Rather than arbitrarily assigning corrective action to each audit finding, consider assigning corrective actions only to important audit findings. The insignificant audit findings will still be recorded on the audit report, but the auditee can address them through normal work activities, especially if the audit finding is only an isolated incident. Why would you assign a corrective action to a minor issue that was observed with only one record?
Some auditors might ask, “What are we to do with audit findings that are determined to be insignificant and no corrective action is assigned?” The best approach is that during subsequent audits (either internal or second-party) all of the audit findings should be reviewed to ensure they have been addressed in some manner. In fact, this is a requirement for any management system standard: to ensure audit finding corrections are implemented and follow-up verification takes place. If there are observations made through the auditing function, the owner of the process should determine how prevalent the nonconformity is. Then the organization can quickly take the necessary corrections or corrective actions to address it.
Important audit findings are determined from the audit process to ensure corrective actions are identified, implemented, and verified. Insignificant audit findings may simply need to be corrected by the auditee or another function in the organization. It doesn’t mean that these insignificant audit findings are forgotten. The organization can monitor them through follow-up audits or subsequent audits of that process in the management system.
There are many functions, skills, and activities that an auditor must understand when he or she performs an audit. Differentiating important audit findings from insignificant ones for issuing corrective action will help new auditors and seasoned auditors learn to concentrate on auditing those activities in the management system that may need more attention. It’s always frustrating to an auditee when an auditor spends time on areas or issues that aren’t really important. In addition, auditees won’t show their problem areas outright to the auditor. Many auditees are relieved when problem areas are identified as significant problems in the process, part of the management system, or even the whole company. Once the importance of the problem has been identified, the department or function can assign resources to address it. The auditor is doing the company a disservice by not identifying important audit findings and assuring that when corrective action is assigned it addresses the root cause.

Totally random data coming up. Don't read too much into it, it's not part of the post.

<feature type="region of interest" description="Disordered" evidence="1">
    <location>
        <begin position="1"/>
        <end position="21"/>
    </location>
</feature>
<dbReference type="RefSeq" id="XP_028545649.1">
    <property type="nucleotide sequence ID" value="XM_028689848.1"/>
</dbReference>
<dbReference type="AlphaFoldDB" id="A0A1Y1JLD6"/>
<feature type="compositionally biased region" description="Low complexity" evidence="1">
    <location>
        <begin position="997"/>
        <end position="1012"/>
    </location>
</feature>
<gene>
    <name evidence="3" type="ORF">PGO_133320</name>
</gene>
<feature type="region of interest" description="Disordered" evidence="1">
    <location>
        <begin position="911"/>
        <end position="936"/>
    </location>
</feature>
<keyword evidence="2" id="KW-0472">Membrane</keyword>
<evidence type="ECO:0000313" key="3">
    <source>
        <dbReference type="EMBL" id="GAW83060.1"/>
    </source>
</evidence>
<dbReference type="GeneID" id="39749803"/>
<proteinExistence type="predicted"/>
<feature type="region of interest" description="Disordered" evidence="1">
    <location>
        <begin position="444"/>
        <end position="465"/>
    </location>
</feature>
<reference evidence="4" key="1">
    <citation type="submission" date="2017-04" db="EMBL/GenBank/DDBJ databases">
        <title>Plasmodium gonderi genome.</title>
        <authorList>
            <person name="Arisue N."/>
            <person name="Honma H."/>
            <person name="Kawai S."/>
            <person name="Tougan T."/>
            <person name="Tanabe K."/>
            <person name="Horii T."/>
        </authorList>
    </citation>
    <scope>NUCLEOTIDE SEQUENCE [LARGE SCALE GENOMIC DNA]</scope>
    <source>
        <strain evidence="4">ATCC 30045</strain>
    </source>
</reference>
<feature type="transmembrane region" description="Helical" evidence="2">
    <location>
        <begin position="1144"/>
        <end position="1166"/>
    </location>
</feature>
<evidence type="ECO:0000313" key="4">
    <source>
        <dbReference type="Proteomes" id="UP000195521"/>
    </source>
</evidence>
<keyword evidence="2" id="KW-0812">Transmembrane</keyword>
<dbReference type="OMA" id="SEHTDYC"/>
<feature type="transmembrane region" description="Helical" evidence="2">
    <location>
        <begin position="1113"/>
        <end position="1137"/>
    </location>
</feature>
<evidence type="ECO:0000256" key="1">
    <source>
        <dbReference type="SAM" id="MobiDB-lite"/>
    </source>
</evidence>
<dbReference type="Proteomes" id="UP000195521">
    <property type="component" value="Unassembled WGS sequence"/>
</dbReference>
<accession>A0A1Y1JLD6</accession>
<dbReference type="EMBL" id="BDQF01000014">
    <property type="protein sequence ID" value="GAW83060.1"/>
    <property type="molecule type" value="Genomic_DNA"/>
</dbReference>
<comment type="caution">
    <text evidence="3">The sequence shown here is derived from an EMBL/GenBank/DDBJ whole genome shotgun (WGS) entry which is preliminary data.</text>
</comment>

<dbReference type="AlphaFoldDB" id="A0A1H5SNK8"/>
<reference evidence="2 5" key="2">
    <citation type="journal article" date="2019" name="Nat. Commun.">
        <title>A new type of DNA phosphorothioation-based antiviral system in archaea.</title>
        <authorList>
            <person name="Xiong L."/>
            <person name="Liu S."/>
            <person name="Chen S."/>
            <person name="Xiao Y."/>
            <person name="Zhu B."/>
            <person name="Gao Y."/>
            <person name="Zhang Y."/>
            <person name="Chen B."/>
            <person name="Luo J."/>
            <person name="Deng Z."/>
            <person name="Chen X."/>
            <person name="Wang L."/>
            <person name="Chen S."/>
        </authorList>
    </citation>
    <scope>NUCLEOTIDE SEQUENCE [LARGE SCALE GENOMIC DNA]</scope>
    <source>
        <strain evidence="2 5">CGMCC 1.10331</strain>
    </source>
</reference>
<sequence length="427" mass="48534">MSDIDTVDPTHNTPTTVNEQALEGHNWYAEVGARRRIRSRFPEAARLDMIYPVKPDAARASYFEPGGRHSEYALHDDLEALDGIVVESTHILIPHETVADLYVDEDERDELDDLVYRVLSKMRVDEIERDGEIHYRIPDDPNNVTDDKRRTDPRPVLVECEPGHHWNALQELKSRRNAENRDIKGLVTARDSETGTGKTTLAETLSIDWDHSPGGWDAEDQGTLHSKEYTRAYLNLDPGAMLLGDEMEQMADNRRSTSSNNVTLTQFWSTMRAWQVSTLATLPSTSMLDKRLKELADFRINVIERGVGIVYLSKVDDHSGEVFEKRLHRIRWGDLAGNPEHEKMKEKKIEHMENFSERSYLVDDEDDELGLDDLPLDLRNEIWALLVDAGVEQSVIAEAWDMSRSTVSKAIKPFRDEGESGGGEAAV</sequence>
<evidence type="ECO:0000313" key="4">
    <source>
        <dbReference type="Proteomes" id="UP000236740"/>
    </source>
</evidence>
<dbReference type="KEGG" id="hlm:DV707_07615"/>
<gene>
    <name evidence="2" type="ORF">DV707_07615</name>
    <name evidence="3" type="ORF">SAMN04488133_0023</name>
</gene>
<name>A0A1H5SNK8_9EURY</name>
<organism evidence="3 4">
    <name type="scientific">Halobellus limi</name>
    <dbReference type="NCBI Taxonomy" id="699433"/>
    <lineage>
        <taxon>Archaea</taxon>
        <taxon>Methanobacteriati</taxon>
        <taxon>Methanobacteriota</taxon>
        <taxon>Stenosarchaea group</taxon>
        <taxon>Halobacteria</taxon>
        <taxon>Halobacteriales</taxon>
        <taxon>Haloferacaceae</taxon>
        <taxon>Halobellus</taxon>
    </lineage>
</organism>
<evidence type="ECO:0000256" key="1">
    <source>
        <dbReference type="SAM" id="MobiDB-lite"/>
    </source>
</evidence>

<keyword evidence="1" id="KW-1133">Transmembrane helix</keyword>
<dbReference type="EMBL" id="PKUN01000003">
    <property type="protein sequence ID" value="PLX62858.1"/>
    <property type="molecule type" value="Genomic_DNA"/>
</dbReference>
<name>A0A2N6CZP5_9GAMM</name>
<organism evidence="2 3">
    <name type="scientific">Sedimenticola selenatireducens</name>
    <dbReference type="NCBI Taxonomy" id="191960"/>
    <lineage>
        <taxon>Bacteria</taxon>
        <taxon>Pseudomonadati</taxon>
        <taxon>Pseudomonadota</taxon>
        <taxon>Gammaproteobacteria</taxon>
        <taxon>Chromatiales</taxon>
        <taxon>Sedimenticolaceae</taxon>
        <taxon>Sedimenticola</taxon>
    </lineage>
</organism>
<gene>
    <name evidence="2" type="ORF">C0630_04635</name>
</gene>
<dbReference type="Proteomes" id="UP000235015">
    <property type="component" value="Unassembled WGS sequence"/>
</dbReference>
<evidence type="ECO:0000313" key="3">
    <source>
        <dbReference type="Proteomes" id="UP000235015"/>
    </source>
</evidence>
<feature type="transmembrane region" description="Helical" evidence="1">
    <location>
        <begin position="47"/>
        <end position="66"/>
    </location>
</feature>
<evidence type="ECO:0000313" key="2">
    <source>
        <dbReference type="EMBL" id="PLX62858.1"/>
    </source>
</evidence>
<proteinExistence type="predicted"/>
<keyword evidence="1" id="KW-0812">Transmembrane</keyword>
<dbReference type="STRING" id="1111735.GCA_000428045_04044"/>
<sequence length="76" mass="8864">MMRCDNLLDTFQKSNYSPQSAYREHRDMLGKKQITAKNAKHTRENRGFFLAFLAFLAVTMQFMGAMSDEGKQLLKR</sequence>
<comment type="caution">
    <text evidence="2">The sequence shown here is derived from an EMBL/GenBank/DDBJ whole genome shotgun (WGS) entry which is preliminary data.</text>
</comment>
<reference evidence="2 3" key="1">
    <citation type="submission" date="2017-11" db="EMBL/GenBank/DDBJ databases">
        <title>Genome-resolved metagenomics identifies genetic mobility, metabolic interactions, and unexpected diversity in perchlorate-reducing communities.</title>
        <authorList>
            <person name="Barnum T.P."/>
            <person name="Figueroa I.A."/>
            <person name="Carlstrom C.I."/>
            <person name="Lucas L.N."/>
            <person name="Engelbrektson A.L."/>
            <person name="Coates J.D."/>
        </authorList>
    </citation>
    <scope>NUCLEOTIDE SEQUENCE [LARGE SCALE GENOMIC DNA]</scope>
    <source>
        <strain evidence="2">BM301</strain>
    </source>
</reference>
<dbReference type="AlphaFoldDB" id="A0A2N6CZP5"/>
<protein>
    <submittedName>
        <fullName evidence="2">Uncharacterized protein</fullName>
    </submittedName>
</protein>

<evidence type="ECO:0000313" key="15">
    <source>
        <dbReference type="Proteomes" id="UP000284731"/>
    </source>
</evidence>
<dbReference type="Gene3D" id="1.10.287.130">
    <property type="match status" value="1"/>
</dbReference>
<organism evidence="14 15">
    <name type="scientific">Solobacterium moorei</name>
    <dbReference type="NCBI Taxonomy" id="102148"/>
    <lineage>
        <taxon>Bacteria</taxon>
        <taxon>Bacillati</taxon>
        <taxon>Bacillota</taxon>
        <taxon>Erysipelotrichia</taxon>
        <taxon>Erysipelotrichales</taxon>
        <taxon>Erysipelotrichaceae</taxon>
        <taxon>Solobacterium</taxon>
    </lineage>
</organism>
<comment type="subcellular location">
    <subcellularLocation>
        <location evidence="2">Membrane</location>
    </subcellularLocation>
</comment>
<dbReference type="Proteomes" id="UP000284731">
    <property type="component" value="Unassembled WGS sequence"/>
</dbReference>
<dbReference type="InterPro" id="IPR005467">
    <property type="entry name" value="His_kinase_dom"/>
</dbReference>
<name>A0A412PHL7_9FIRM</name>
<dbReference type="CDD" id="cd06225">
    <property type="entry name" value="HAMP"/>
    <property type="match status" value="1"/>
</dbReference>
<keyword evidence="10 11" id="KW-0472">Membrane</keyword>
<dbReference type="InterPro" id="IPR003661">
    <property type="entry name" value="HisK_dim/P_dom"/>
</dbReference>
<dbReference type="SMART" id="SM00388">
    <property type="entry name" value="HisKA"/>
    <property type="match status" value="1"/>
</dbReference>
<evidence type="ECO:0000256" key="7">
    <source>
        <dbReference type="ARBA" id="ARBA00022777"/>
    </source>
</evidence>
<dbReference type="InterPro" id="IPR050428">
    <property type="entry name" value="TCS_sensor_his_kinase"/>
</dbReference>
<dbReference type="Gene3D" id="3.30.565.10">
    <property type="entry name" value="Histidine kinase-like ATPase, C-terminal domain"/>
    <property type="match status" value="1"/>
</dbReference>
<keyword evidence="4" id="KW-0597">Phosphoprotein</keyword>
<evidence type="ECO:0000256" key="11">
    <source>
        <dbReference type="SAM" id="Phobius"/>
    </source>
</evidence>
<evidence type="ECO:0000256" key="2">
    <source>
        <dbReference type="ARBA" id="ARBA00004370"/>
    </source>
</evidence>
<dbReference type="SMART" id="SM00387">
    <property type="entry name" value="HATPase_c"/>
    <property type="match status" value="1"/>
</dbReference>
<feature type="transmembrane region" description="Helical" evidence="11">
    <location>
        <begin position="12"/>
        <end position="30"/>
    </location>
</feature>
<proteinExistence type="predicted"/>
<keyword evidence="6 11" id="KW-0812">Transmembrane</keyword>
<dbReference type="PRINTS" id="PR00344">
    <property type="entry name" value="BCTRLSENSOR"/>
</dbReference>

Don’t let your auditing practices grab only the “low-hanging fruit” as these are inevitably just insignificant issues for the overall management system. Through using skill and experience, important audit findings can be properly identified. This will allow the company to address them through the corrective action system, identify their causes, and implement corrective action to ensure that product quality is not compromised.
Different Types of Nonconformity
Major observation: This classification indicates an element of the standard or regulation where requirements have not been effectively implemented or where there is a significant issue with the management system.
Minor observation: This classification suggests a low probability of adverse affect on product quality or the quality management system; these may also be individual observations noted during the audit.
Opportunity for improvement or recommendation: This suggests an item or deficiency that may result in an observation by a registrar but does not necessarily fall in an observation category. It may also be used as item for the organization to research and use for improvement.
About the author
Richard A. Vincins is a Certified Quality Auditor and regulatory affairs consultant with Emergo Group, a global medical device consultancy with headquarters in Austin, Texas.